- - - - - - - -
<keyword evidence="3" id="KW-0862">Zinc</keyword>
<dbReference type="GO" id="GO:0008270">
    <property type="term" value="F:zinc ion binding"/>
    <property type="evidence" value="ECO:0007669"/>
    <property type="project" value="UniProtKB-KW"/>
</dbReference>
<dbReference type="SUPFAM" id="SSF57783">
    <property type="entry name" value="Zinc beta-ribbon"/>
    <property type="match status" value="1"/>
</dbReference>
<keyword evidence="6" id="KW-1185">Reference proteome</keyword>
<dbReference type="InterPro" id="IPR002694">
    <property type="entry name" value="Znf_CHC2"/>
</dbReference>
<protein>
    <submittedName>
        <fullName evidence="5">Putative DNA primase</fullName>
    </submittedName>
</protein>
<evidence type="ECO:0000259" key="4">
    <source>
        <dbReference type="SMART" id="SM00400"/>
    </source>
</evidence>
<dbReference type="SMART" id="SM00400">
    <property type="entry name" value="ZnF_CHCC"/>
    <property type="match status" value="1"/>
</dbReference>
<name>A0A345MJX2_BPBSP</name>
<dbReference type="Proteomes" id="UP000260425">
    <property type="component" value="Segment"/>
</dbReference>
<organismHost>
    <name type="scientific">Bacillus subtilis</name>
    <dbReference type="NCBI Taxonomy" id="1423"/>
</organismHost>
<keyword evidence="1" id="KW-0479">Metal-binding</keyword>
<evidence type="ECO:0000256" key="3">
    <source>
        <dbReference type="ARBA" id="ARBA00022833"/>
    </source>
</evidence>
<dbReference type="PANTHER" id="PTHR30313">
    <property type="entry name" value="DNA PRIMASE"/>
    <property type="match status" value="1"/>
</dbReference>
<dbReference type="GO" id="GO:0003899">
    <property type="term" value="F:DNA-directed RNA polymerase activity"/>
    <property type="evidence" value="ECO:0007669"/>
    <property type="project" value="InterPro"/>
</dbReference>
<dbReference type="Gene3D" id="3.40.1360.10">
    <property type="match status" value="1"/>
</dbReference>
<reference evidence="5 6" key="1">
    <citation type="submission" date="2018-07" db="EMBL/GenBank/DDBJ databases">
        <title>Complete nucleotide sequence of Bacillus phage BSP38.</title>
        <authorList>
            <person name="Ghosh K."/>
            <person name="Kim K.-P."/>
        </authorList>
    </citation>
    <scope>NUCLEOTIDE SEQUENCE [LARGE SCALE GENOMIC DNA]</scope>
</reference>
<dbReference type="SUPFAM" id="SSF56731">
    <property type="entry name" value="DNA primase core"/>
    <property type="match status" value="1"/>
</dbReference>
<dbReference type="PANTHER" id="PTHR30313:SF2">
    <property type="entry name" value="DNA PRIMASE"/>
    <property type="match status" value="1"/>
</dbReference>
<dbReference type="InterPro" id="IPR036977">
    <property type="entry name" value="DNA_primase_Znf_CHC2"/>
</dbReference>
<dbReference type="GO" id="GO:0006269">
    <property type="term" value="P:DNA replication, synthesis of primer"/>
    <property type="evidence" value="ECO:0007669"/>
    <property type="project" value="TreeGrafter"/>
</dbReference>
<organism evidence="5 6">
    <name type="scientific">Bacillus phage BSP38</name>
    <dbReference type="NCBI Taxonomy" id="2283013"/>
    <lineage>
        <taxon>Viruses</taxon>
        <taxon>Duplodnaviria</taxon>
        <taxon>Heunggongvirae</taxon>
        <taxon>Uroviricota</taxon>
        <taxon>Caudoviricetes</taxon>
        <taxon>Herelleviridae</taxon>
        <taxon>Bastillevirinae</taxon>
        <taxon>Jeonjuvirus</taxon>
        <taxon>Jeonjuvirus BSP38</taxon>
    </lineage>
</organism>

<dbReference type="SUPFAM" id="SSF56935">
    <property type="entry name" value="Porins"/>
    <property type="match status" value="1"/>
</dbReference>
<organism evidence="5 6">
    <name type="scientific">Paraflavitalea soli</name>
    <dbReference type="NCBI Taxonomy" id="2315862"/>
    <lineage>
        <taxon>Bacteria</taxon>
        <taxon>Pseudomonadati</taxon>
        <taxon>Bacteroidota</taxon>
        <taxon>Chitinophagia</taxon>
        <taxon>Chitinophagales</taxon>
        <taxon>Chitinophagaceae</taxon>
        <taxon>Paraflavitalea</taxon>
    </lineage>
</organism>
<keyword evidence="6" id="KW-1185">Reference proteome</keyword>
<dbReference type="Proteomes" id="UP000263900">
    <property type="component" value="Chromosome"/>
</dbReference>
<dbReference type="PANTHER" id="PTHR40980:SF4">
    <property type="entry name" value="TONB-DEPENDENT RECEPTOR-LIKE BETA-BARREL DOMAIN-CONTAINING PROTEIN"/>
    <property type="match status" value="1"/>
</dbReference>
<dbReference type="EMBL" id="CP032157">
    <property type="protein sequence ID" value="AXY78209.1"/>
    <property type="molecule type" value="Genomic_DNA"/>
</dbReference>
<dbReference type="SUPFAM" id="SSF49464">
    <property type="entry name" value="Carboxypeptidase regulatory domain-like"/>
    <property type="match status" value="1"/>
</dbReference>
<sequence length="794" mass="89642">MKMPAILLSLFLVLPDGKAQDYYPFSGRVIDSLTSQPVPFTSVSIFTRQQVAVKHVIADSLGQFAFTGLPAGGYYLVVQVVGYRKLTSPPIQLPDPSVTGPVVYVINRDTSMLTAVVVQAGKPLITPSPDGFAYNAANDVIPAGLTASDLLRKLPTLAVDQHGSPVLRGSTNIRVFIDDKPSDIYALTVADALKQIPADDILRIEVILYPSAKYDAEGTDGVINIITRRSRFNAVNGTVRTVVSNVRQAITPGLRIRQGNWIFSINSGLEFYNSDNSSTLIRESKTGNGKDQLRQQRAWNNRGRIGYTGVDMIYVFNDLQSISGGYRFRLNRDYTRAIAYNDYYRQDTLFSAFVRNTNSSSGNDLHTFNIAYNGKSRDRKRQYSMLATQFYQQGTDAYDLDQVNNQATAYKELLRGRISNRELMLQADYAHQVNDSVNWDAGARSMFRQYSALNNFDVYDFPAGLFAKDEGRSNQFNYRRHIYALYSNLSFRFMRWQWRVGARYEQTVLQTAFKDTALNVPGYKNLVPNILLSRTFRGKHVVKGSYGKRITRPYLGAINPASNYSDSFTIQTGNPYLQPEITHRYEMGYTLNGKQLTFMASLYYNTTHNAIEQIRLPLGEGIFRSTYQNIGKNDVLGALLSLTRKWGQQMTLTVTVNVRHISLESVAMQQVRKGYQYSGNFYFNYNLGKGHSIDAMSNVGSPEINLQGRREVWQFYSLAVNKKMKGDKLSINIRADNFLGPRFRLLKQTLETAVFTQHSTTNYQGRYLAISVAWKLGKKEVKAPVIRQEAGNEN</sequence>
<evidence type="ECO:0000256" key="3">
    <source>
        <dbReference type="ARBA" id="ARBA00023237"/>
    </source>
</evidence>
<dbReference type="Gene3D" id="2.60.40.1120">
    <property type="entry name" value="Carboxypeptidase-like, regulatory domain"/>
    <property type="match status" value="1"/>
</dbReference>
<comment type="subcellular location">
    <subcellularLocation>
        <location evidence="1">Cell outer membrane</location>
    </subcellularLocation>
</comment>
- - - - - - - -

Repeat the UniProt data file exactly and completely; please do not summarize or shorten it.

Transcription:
<keyword evidence="3" id="KW-0862">Zinc</keyword>
<dbReference type="GO" id="GO:0008270">
    <property type="term" value="F:zinc ion binding"/>
    <property type="evidence" value="ECO:0007669"/>
    <property type="project" value="UniProtKB-KW"/>
</dbReference>
<dbReference type="SUPFAM" id="SSF57783">
    <property type="entry name" value="Zinc beta-ribbon"/>
    <property type="match status" value="1"/>
</dbReference>
<keyword evidence="6" id="KW-1185">Reference proteome</keyword>
<dbReference type="InterPro" id="IPR002694">
    <property type="entry name" value="Znf_CHC2"/>
</dbReference>
<protein>
    <submittedName>
        <fullName evidence="5">Putative DNA primase</fullName>
    </submittedName>
</protein>
<evidence type="ECO:0000259" key="4">
    <source>
        <dbReference type="SMART" id="SM00400"/>
    </source>
</evidence>
<dbReference type="SMART" id="SM00400">
    <property type="entry name" value="ZnF_CHCC"/>
    <property type="match status" value="1"/>
</dbReference>
<name>A0A345MJX2_BPBSP</name>
<dbReference type="Proteomes" id="UP000260425">
    <property type="component" value="Segment"/>
</dbReference>
<organismHost>
    <name type="scientific">Bacillus subtilis</name>
    <dbReference type="NCBI Taxonomy" id="1423"/>
</organismHost>
<keyword evidence="1" id="KW-0479">Metal-binding</keyword>
<evidence type="ECO:0000256" key="3">
    <source>
        <dbReference type="ARBA" id="ARBA00022833"/>
    </source>
</evidence>
<dbReference type="PANTHER" id="PTHR30313">
    <property type="entry name" value="DNA PRIMASE"/>
    <property type="match status" value="1"/>
</dbReference>
<dbReference type="GO" id="GO:0003899">
    <property type="term" value="F:DNA-directed RNA polymerase activity"/>
    <property type="evidence" value="ECO:0007669"/>
    <property type="project" value="InterPro"/>
</dbReference>
<dbReference type="Gene3D" id="3.40.1360.10">
    <property type="match status" value="1"/>
</dbReference>
<reference evidence="5 6" key="1">
    <citation type="submission" date="2018-07" db="EMBL/GenBank/DDBJ databases">
        <title>Complete nucleotide sequence of Bacillus phage BSP38.</title>
        <authorList>
            <person name="Ghosh K."/>
            <person name="Kim K.-P."/>
        </authorList>
    </citation>
    <scope>NUCLEOTIDE SEQUENCE [LARGE SCALE GENOMIC DNA]</scope>
</reference>
<dbReference type="SUPFAM" id="SSF56731">
    <property type="entry name" value="DNA primase core"/>
    <property type="match status" value="1"/>
</dbReference>
<dbReference type="PANTHER" id="PTHR30313:SF2">
    <property type="entry name" value="DNA PRIMASE"/>
    <property type="match status" value="1"/>
</dbReference>
<dbReference type="InterPro" id="IPR036977">
    <property type="entry name" value="DNA_primase_Znf_CHC2"/>
</dbReference>
<dbReference type="GO" id="GO:0006269">
    <property type="term" value="P:DNA replication, synthesis of primer"/>
    <property type="evidence" value="ECO:0007669"/>
    <property type="project" value="TreeGrafter"/>
</dbReference>
<organism evidence="5 6">
    <name type="scientific">Bacillus phage BSP38</name>
    <dbReference type="NCBI Taxonomy" id="2283013"/>
    <lineage>
        <taxon>Viruses</taxon>
        <taxon>Duplodnaviria</taxon>
        <taxon>Heunggongvirae</taxon>
        <taxon>Uroviricota</taxon>
        <taxon>Caudoviricetes</taxon>
        <taxon>Herelleviridae</taxon>
        <taxon>Bastillevirinae</taxon>
        <taxon>Jeonjuvirus</taxon>
        <taxon>Jeonjuvirus BSP38</taxon>
    </lineage>
</organism>

<dbReference type="SUPFAM" id="SSF56935">
    <property type="entry name" value="Porins"/>
    <property type="match status" value="1"/>
</dbReference>
<organism evidence="5 6">
    <name type="scientific">Paraflavitalea soli</name>
    <dbReference type="NCBI Taxonomy" id="2315862"/>
    <lineage>
        <taxon>Bacteria</taxon>
        <taxon>Pseudomonadati</taxon>
        <taxon>Bacteroidota</taxon>
        <taxon>Chitinophagia</taxon>
        <taxon>Chitinophagales</taxon>
        <taxon>Chitinophagaceae</taxon>
        <taxon>Paraflavitalea</taxon>
    </lineage>
</organism>
<keyword evidence="6" id="KW-1185">Reference proteome</keyword>
<dbReference type="Proteomes" id="UP000263900">
    <property type="component" value="Chromosome"/>
</dbReference>
<dbReference type="PANTHER" id="PTHR40980:SF4">
    <property type="entry name" value="TONB-DEPENDENT RECEPTOR-LIKE BETA-BARREL DOMAIN-CONTAINING PROTEIN"/>
    <property type="match status" value="1"/>
</dbReference>
<dbReference type="EMBL" id="CP032157">
    <property type="protein sequence ID" value="AXY78209.1"/>
    <property type="molecule type" value="Genomic_DNA"/>
</dbReference>
<dbReference type="SUPFAM" id="SSF49464">
    <property type="entry name" value="Carboxypeptidase regulatory domain-like"/>
    <property type="match status" value="1"/>
</dbReference>
<sequence length="794" mass="89642">MKMPAILLSLFLVLPDGKAQDYYPFSGRVIDSLTSQPVPFTSVSIFTRQQVAVKHVIADSLGQFAFTGLPAGGYYLVVQVVGYRKLTSPPIQLPDPSVTGPVVYVINRDTSMLTAVVVQAGKPLITPSPDGFAYNAANDVIPAGLTASDLLRKLPTLAVDQHGSPVLRGSTNIRVFIDDKPSDIYALTVADALKQIPADDILRIEVILYPSAKYDAEGTDGVINIITRRSRFNAVNGTVRTVVSNVRQAITPGLRIRQGNWIFSINSGLEFYNSDNSSTLIRESKTGNGKDQLRQQRAWNNRGRIGYTGVDMIYVFNDLQSISGGYRFRLNRDYTRAIAYNDYYRQDTLFSAFVRNTNSSSGNDLHTFNIAYNGKSRDRKRQYSMLATQFYQQGTDAYDLDQVNNQATAYKELLRGRISNRELMLQADYAHQVNDSVNWDAGARSMFRQYSALNNFDVYDFPAGLFAKDEGRSNQFNYRRHIYALYSNLSFRFMRWQWRVGARYEQTVLQTAFKDTALNVPGYKNLVPNILLSRTFRGKHVVKGSYGKRITRPYLGAINPASNYSDSFTIQTGNPYLQPEITHRYEMGYTLNGKQLTFMASLYYNTTHNAIEQIRLPLGEGIFRSTYQNIGKNDVLGALLSLTRKWGQQMTLTVTVNVRHISLESVAMQQVRKGYQYSGNFYFNYNLGKGHSIDAMSNVGSPEINLQGRREVWQFYSLAVNKKMKGDKLSINIRADNFLGPRFRLLKQTLETAVFTQHSTTNYQGRYLAISVAWKLGKKEVKAPVIRQEAGNEN</sequence>
<evidence type="ECO:0000256" key="3">
    <source>
        <dbReference type="ARBA" id="ARBA00023237"/>
    </source>
</evidence>
<dbReference type="Gene3D" id="2.60.40.1120">
    <property type="entry name" value="Carboxypeptidase-like, regulatory domain"/>
    <property type="match status" value="1"/>
</dbReference>
<comment type="subcellular location">
    <subcellularLocation>
        <location evidence="1">Cell outer membrane</location>
    </subcellularLocation>
</comment>